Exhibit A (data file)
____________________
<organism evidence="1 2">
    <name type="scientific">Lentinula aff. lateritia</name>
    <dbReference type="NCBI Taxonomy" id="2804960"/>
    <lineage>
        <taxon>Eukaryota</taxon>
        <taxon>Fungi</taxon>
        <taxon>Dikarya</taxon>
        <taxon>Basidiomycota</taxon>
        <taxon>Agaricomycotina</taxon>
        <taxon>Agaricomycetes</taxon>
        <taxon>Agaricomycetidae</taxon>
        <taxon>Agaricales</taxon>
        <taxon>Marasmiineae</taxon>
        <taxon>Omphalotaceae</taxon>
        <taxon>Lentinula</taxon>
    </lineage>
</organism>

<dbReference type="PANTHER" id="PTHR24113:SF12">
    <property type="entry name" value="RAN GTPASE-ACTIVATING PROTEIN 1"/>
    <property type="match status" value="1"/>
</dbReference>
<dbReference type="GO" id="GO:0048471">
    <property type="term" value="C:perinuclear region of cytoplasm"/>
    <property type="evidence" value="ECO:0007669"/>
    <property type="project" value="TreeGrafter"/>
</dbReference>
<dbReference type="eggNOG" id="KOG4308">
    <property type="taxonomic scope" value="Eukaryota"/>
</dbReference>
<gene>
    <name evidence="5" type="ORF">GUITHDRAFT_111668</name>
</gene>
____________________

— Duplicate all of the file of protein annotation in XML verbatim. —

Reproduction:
<organism evidence="1 2">
    <name type="scientific">Lentinula aff. lateritia</name>
    <dbReference type="NCBI Taxonomy" id="2804960"/>
    <lineage>
        <taxon>Eukaryota</taxon>
        <taxon>Fungi</taxon>
        <taxon>Dikarya</taxon>
        <taxon>Basidiomycota</taxon>
        <taxon>Agaricomycotina</taxon>
        <taxon>Agaricomycetes</taxon>
        <taxon>Agaricomycetidae</taxon>
        <taxon>Agaricales</taxon>
        <taxon>Marasmiineae</taxon>
        <taxon>Omphalotaceae</taxon>
        <taxon>Lentinula</taxon>
    </lineage>
</organism>

<dbReference type="PANTHER" id="PTHR24113:SF12">
    <property type="entry name" value="RAN GTPASE-ACTIVATING PROTEIN 1"/>
    <property type="match status" value="1"/>
</dbReference>
<dbReference type="GO" id="GO:0048471">
    <property type="term" value="C:perinuclear region of cytoplasm"/>
    <property type="evidence" value="ECO:0007669"/>
    <property type="project" value="TreeGrafter"/>
</dbReference>
<dbReference type="eggNOG" id="KOG4308">
    <property type="taxonomic scope" value="Eukaryota"/>
</dbReference>
<gene>
    <name evidence="5" type="ORF">GUITHDRAFT_111668</name>
</gene>